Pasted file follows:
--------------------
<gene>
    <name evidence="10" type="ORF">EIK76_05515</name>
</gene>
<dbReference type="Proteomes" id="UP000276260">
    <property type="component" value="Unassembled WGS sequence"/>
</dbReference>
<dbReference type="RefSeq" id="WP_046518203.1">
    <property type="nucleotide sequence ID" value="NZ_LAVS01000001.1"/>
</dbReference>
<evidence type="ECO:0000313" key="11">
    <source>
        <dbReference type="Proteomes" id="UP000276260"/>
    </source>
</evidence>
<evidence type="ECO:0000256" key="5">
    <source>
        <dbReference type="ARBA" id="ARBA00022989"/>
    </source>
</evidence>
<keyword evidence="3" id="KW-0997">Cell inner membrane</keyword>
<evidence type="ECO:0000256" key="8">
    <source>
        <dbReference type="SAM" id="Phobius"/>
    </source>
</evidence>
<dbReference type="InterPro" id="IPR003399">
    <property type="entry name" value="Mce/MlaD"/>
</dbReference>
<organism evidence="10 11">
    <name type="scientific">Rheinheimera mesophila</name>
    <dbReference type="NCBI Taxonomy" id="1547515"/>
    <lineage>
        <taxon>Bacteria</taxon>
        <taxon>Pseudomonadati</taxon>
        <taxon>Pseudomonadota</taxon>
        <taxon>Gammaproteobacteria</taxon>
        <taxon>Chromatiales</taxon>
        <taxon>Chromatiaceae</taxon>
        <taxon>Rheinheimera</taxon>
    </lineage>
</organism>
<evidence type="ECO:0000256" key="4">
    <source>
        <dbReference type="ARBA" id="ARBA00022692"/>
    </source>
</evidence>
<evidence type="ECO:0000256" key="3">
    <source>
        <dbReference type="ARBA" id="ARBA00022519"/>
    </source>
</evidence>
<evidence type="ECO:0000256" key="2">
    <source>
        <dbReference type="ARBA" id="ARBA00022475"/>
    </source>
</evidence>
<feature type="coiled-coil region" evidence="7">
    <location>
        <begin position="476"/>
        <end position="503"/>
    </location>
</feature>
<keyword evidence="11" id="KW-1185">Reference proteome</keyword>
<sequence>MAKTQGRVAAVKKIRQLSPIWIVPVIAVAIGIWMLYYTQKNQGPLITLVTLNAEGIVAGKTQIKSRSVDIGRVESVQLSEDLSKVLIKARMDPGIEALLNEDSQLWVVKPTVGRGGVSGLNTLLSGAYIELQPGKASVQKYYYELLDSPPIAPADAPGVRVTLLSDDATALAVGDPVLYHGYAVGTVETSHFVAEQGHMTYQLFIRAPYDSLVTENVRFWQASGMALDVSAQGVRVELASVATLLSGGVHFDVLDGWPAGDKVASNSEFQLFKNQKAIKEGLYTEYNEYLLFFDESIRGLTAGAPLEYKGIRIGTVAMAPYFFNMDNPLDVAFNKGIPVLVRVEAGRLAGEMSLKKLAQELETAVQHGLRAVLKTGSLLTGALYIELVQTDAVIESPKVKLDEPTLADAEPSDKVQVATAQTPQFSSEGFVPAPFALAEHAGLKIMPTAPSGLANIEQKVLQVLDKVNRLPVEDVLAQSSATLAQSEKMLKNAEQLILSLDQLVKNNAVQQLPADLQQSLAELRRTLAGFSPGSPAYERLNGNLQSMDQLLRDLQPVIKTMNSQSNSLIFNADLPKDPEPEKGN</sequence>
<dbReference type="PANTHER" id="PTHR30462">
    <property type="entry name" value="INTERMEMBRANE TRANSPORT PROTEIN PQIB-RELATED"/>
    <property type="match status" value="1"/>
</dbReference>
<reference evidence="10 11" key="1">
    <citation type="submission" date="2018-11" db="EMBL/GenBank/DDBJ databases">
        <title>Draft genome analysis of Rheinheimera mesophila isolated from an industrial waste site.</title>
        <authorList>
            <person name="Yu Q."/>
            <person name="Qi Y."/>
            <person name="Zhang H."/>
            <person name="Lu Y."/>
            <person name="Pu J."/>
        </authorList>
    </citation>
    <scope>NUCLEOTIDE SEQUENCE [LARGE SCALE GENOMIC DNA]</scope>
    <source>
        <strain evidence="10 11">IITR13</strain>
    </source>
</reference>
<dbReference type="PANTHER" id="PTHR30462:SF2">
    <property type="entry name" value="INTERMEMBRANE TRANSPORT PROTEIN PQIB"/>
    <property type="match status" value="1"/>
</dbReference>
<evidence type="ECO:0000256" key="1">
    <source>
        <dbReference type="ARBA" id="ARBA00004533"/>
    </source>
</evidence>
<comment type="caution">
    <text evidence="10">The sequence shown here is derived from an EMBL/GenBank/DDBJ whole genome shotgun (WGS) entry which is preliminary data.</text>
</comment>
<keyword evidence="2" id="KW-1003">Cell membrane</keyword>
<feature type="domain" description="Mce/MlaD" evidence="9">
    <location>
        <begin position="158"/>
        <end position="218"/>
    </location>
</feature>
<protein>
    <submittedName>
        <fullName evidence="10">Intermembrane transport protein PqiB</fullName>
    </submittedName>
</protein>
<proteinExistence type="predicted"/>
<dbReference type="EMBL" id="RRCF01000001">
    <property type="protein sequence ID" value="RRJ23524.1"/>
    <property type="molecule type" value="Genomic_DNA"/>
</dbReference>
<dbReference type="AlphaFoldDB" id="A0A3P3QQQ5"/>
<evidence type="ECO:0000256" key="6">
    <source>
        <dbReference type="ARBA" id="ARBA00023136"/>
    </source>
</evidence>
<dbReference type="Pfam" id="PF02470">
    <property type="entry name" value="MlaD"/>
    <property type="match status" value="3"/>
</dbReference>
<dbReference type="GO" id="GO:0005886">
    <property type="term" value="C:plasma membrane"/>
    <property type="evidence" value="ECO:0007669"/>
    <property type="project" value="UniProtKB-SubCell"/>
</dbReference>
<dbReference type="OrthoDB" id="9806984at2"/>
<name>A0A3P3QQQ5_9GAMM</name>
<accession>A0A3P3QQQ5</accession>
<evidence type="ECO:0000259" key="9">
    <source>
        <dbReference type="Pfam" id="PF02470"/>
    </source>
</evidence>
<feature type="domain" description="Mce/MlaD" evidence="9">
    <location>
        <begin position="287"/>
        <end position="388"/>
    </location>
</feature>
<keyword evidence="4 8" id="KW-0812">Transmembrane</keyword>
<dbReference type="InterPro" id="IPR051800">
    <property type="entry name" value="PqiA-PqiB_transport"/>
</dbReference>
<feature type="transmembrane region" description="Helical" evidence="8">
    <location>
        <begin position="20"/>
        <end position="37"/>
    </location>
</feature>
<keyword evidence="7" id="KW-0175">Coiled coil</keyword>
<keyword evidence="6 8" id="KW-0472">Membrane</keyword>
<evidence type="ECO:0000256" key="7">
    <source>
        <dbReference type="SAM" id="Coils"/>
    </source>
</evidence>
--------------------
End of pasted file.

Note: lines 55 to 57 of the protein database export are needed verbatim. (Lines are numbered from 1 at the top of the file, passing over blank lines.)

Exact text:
    </source>
</evidence>
<feature type="coiled-coil region" evidence="7">